New murder trial ordered following judge’s inadequate instructions

The Quebec Court of Appeal ordered a new trial of a man convicted of killing three people because the trial judge provided inadequate instructions to the jury over the weight that should be given to post-offence conduct and because he failed to warn the jury that the testimony of the prosecution’s expert went beyond the bounds of his expertise.

The ruling, the second time in six years that the Quebec appeal court set aside a murder conviction and ordered a new trial because of testimony provided by psychiatrist Sylvain Faucher, highlights pervasive concerns about expert bias and examines the credence that should be given to post-offence conduct, according to criminal lawyers.…

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Business Court of Quebec Quebec White-collar crimes

Montreal man ordered to pay largest fine ever issued for Quebec securities offences

A Montreal man was fined $11.2 million, the largest fine ever issued in Quebec for securities offences, and sentenced to a three-month jail sentence for fraudulent penny stock practices commonly referred to as “pump and dump” scheme.

Jean-François Amyot is among one of five people and two companies that plead guilty to charges laid against them by the Quebec financial watchdog, Autorité des marchés financiers, nearly three years ago during a trial earlier this year.…

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Regulator sanctions five financial advisors

The disciplinary committee of the Chambre de la sécurité financière has had a busy month, sanctioning at least four members in the past month.

The CSF is a unique body in Canada. It maintains and oversees the discipline, training, and ethics of 32,000 professionals practicing in group savings plan brokerage, financial planning, insurance of persons, group insurance of persons, and scholarship plan brokerage. In all Canadian provinces except Quebec, mutual fund dealers and representatives are subject solely to securities regulatory organizations like the Mutual Fund Dealers Association of Canada.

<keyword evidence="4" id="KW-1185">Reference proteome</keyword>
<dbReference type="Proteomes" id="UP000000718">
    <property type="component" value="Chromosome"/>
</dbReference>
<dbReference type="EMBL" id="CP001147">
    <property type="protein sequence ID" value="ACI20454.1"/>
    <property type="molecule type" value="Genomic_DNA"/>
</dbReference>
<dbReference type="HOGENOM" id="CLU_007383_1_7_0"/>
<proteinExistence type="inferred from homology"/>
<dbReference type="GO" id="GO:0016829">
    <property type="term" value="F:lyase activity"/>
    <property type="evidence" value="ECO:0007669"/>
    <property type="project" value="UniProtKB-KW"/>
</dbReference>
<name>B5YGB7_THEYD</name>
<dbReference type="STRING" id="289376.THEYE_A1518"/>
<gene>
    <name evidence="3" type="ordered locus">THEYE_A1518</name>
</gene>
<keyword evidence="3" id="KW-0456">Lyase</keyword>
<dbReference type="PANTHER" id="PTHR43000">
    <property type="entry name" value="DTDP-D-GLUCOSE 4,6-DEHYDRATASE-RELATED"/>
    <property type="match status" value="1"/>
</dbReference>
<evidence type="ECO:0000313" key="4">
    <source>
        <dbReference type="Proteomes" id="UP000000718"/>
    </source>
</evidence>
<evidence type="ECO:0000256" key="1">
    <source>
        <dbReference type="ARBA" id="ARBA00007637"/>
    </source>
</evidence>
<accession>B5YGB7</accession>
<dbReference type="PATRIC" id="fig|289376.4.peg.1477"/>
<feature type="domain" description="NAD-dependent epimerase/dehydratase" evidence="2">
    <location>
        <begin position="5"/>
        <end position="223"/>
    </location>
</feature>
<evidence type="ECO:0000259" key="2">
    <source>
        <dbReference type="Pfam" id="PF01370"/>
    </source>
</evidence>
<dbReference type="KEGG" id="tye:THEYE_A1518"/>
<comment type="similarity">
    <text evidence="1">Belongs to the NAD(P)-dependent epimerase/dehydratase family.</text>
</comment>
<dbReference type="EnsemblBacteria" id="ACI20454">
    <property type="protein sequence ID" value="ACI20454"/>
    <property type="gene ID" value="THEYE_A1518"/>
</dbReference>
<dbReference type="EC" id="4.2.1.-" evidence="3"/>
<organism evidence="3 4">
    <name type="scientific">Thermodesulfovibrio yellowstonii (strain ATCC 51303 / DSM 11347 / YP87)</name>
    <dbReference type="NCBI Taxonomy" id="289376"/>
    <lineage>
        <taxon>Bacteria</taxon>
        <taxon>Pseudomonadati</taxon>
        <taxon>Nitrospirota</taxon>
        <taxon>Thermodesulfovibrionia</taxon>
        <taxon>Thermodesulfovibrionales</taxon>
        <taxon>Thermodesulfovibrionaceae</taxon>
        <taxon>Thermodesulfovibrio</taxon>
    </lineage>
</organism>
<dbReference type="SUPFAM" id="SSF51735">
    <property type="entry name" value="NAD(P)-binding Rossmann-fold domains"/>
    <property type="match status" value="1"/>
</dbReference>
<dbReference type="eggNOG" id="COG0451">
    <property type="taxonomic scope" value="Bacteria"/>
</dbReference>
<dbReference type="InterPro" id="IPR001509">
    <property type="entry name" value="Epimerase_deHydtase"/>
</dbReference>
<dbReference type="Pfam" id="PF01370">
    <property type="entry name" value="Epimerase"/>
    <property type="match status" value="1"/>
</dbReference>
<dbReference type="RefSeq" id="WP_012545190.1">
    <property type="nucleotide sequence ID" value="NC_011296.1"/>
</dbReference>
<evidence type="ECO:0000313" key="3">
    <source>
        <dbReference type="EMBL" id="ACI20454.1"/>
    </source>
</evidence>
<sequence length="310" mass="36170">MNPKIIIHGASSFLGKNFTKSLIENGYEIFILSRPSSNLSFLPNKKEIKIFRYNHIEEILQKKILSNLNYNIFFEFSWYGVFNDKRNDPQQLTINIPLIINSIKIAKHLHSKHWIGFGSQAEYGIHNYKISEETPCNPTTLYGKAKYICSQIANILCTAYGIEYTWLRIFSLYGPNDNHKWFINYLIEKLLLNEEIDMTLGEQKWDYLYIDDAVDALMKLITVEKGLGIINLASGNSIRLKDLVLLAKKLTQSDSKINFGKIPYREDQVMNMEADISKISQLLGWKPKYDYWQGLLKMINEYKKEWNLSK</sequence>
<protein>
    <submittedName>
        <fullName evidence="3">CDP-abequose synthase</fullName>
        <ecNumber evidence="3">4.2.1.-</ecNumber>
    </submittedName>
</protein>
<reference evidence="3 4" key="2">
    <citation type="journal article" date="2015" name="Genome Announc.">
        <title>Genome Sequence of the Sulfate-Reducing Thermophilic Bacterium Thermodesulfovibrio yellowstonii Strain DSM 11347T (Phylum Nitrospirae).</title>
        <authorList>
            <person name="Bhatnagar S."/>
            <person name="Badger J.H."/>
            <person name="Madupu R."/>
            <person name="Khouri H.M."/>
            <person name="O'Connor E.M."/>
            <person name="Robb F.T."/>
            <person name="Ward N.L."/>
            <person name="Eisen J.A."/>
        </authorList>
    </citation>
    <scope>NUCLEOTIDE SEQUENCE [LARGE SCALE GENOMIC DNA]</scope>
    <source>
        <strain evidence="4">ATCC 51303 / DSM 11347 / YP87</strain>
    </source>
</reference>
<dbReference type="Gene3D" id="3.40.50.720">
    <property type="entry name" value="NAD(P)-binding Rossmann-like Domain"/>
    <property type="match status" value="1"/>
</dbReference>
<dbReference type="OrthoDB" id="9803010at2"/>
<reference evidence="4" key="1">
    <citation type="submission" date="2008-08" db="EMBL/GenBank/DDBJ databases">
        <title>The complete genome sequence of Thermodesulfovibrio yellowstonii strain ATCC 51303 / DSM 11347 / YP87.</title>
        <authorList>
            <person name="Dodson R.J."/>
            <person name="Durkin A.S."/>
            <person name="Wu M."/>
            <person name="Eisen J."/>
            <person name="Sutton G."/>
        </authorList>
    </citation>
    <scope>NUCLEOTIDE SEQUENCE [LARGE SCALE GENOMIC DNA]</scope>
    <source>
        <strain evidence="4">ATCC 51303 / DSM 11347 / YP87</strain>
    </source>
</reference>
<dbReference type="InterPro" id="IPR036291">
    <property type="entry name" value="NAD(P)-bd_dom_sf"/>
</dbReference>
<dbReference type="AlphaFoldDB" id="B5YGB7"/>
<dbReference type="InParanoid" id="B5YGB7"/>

Sylvain Letang, a financial security advisor from the Gatineau region, was immediately but provisionally stricken off the roll after he allegedly placed himself in a conflict of interest by borrowing $92,3000 from clients. It is alleged that he also misappropriated $5,000 from a client.…

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Criminal justice Quebec Quebec Court of Appeal Spotlight Supreme Court of Canada

Quebec appeal court to hear appeals in two Jordan cases

Nearly a year to the day when the Supreme Court of Canada issued its landmark Jordan ruling, the Quebec Court of Appeal announced that a five-judge panel will hear an appeal late this summer of a decision to stay a murder charge against a Sri Lankan refugee even though the accused has been deported back to his homeland.…

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Criminal justice Quebec

Delays in criminal trials cut by nearly half in Quebec

A 20-year old man from Western Quebec who was accused of assault causing bodily harm while he was a teenager is the latest to have benefitted from a stay of proceedings due to unreasonable delays.

More recently still, a week after Khalid Gakmakge was refused a stay for a 2011 murder he is accused of committing, a Sri Lankan man charged with killing his wife in Quebec five years ago has been deported after the charge against him was stayed because his constitutional right to a timely trial was delayed.

Ever since the Supreme Court of Canada’s landmark R. v. Jordan decision a year ago, approximately 1,766 motions to stay because of unreasonable delays have been filed across the country, with 204 having been granted and 333 dismissed, according to figures obtained by Canadian Press. The remainder are either before the courts, forsaken by defence, or resolved on other grounds.

While the figures may appear to be disturbing, a Dalhousie University law professor who conducted a review of stay applications in the six months following the Jordan, found that there has only been a slight increase in the number of applications filed, most of whom have taken place in Ontario.…